Stress Awareness Month: Work-Life Balance and Mental Health
This April, Stress Awareness Month, PathFinders in collaboration with Mind HK is focusing on the importance of work-life balance as part of our #WorkingMomsHK campaign. On Friday 23 April join us for an interactive event on Work-Life Balance and Mental Health: Event registration
Many of the PathFinders team are working moms. Every day we serve migrant mothers, including former Migrant Domestic Workers (MDWs) who were fired or resigned when they became pregnant. Therefore, the theme of celebrating all working moms in Hong Kong (HK) truly resonates with us.
A 2019 UK study revealed working moms were 40% more stressed than women without kids. In the face of the ongoing COVID-19 pandemic, the pressure as a working mom to be just as productive at work while ensuring children are doing school work has been immense and likely escalated already high stress levels.
Many working moms, including members of the PathFinders team, have struggled to balance the demands of work, childcare and home-based learning during the pandemic. Many have relied heavily on the help and support of a MDW, particularly those with small children. At the same time many of these MDWs are mothers too, who spend most of their children’s lives working away from home to save for their children’s future and have been unable to return home during the pandemic to see them.
There is truly no better time than now to honour the extraordinary strength and resilience of all working moms in HK, and in partnership with Mind HK offer some tips to support Stress Management and Work-Life Balance.
Why Work-Life Balance?
The stress faced by many working moms has significantly increased in the face of the COVID-19 pandemic. We are saddened that all over the world many moms have been leaving the workforce due to the pressure and demands of coping with childcare responsibilities.
Job security has also become a significant source of worry. People face wage cuts, loss of work or redundancy due to the economic impact of the pandemic. However, this hasn’t been felt equally. According to the National Women’s Law Center, 140,000 jobs were cut in December in the U.S. All of these positions were held by women. (Forbes.com)
In HK, many working moms are fortunate to have help from a MDW. We’d like to say a special thank you to all these MDWs for their support during this time, which has enabled many of us to remain employed and to better balance work and family life.
Supporting Work-Life Balance for #WorkingMomsHK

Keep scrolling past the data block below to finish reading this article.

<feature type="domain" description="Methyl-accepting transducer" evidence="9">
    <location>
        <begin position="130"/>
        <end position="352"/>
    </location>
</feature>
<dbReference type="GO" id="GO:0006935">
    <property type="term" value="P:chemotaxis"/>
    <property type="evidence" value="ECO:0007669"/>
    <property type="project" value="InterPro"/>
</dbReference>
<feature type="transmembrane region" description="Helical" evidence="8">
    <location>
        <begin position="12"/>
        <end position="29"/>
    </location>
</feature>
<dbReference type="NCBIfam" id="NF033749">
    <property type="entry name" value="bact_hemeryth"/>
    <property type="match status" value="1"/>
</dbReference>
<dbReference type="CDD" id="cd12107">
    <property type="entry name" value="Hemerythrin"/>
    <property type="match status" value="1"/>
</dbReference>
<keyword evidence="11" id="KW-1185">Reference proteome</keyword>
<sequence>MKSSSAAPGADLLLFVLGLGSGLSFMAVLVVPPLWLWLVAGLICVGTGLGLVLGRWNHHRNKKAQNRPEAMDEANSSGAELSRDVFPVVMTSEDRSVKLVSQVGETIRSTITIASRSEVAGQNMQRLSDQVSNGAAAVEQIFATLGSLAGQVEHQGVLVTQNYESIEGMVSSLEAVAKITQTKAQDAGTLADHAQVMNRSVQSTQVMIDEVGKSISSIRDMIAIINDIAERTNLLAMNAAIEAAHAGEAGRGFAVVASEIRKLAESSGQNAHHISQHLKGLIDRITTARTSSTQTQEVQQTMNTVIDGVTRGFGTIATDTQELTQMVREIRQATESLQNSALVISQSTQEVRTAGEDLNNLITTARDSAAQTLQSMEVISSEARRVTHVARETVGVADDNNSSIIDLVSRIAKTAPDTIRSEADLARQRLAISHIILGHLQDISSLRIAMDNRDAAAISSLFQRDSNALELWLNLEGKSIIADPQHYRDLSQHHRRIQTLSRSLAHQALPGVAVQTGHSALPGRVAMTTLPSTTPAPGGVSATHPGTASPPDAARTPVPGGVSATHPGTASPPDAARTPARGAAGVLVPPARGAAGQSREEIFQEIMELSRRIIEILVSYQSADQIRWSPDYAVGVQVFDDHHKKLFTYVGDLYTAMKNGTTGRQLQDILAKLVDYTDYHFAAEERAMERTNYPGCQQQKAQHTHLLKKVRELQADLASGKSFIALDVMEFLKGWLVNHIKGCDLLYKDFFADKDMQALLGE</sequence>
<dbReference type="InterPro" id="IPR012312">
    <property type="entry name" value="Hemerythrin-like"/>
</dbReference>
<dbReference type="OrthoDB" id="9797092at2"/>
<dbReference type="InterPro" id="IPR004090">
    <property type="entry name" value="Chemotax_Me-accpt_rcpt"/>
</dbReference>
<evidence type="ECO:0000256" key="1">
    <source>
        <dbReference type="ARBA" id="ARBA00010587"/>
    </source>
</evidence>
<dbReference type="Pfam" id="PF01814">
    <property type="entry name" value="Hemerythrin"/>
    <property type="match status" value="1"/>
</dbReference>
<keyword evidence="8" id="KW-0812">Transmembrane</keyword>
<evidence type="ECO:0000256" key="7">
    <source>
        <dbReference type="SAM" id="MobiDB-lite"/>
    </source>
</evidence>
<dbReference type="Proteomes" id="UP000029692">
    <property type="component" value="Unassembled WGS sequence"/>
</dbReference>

Regardless of whether you are an employer within a large organisation or an individual employer, you take on a duty of care when you choose to employ a worker - including a MDW. It is fundamental job security is assured and maternity leave honoured for all working moms in HK. We can try our best to enforce government and work-based policies, but fundamentally for true and lasting change to happen we must change our attitudes. It is not enough to protect working moms, our culture should celebrate them!
It is a sad reality that many working moms, including MDWs, struggle with job security when integrating family and work. A study conducted by Equal Opportunities Commission in 2016 revealed 1 in 5 women in HK have experienced workplace discrimination during pregnancy, maternity leave or in the first year after giving birth. It is imperative employers shape a more family-friendly workplace culture for their employees, many of whom are working parents. All working moms in HK should be protected and assured of job security.
To support nurturing care and early childhood development, maternity leave must be safeguarded in the first few months of life ('4th trimester') to provide the next generation with a strong foundation from which to survive and thrive. Studies show adequate maternity leave can lead to lower infant mortality rates, health benefits for the mother, higher female labour force participation and increased breastfeeding rates.
MDW Pregnancy & Employer Challenges
The relationship between motherhood and work is one of the trickiest balancing acts there is for women. It’s particularly challenging for MDWs given the complex challenges faced by employers when their pregnancy is announced or discovered.
As a result a MDW pregnancy is often deemed "unacceptable" and "inconvenient to employers", sometimes resulting in loss of employment. When this happens the MDW immediately becomes homeless and within two weeks, when her working visa expires, she loses access to public services, including healthcare vital for prenatal screening and newborn care. For those unable to return home, their children are typically undocumented, stateless and lack access to essential services including healthcare, shelter and education.
Given limited care options for young children and the elderly in HK, MDWs have become a critical source of support for many households. HK currently employs 390,000 MDWs, many who are women of child bearing age and lack access to reproductive knowledge and services. This number is forecast to rise to 600,000 by 2047 to help care for a rapidly ageing population.
While employers’ needs remain unmet, MDWs will continue to face being illegally fired, pressured to leave or resigning, plunging them and their unborn children into crisis. Therefore, PathFinders is seeking to develop practical and affordable solutions that support an employers’ obligation to provide 14 weeks maternity leave, whilst also maintaining their own household needs.
We believe with imagination, collaboration and a commitment to strengthening protections for the children we serve, practical and affordable solutions can be found. If we come together, share our stories, and encourage others to hold themselves accountable, we can reframe motherhood and combat workplace discrimination.